A Philosopher's Blog

Remote Control Assassination

Posted in Ethics, Law, Philosophy, Technology by Michael LaBossiere on January 16, 2012
Armed Predator drone firing Hellfire missile

Image via Wikipedia

Assassination was, obviously enough, not invented by Americans. While we were rather late to the game in this regard (being a young country, we deserve to be cut some slack) we have added our own American touch to the practice. While old school assassinations required that the assassin go in person to do the killing, American assassins can terminate targets across the planet and do so while sitting in a comfy chair. They can do this because we have a variety of Remote Operated Vehicles (ROVs ) or, as they are popularly known, drones. Our standard flying angel of death is the Predator, which was upgraded from a mere surveillance vehicle to a Hellfire missile carrying killing machine.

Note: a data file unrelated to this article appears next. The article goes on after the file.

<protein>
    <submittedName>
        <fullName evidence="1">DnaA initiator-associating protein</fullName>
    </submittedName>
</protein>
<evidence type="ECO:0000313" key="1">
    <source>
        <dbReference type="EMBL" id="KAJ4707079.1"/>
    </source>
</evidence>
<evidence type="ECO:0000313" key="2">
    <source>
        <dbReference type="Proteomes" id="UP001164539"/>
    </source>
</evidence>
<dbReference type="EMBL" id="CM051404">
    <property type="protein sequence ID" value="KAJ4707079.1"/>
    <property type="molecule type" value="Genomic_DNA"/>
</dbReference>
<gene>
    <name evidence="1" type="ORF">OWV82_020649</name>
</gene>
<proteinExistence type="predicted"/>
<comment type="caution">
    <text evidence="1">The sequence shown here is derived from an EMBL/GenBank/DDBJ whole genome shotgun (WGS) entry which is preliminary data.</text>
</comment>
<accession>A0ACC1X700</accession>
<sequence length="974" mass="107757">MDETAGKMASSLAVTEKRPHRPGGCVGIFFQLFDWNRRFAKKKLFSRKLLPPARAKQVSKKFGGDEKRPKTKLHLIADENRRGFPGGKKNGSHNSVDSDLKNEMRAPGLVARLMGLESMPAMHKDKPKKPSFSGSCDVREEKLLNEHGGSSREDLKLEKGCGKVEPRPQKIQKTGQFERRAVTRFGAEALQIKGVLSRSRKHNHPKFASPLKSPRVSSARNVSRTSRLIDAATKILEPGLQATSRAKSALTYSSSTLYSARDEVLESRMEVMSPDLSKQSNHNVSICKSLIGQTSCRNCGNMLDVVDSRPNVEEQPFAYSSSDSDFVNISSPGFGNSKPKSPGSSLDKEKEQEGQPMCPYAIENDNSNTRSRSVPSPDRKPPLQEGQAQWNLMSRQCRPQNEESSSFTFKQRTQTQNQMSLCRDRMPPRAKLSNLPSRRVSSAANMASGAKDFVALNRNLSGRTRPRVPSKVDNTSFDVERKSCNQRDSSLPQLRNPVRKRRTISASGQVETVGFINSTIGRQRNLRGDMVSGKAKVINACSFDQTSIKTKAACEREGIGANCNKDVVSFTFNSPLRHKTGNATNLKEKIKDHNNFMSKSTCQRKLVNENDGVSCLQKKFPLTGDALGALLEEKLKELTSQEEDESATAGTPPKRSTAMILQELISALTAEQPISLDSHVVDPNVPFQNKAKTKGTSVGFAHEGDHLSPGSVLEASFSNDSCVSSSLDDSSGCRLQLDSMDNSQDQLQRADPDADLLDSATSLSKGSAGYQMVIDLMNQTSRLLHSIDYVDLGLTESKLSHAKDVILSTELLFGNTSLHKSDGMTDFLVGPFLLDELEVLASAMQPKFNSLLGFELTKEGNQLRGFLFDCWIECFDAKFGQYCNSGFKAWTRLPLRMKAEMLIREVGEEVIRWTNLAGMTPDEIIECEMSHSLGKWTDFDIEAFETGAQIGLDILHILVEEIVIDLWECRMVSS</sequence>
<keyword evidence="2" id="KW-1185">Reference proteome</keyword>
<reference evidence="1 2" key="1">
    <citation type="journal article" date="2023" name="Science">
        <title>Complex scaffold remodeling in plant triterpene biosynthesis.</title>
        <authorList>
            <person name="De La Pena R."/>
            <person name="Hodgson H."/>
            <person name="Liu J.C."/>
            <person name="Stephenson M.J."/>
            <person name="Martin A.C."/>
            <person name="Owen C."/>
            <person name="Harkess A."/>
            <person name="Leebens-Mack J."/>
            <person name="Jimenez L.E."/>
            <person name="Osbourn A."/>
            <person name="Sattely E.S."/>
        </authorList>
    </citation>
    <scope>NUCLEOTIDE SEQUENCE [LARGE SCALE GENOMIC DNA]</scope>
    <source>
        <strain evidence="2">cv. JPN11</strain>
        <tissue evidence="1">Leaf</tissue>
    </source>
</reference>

As might be imagined, the idea that American intelligence services are shooting Hellfire missiles at people (including American citizens) raises various moral and legal questions. Naturally, I will focus on the moral aspect of the matter.

One stock defense of these targeted killings (or, if you prefer, assassinations) is that they are legitimate military operations in a time of war. While this might seem like a rather convenient sort of justification, it is worth considering. After all, if killing in war is morally tolerable, and these attacks are legitimate acts of war, then they could be morally tolerable.

While this oversimplifies things, what morally justifies killing in war tends to be the fact that the actions are conducted within the rules of war and are conducted by legitimate combatants. To use the obvious analogy, if I am boxing someone in a legitimate boxing match, then our beating each other in the face and torso is morally acceptable because we are legitimate combatants operating within the constraints of a rule governed activity. In contrast, if I just start attacking people on the street, then that is quite another matter. It would also be quite another matter if I used a knife in the boxing match or started attacking spectators.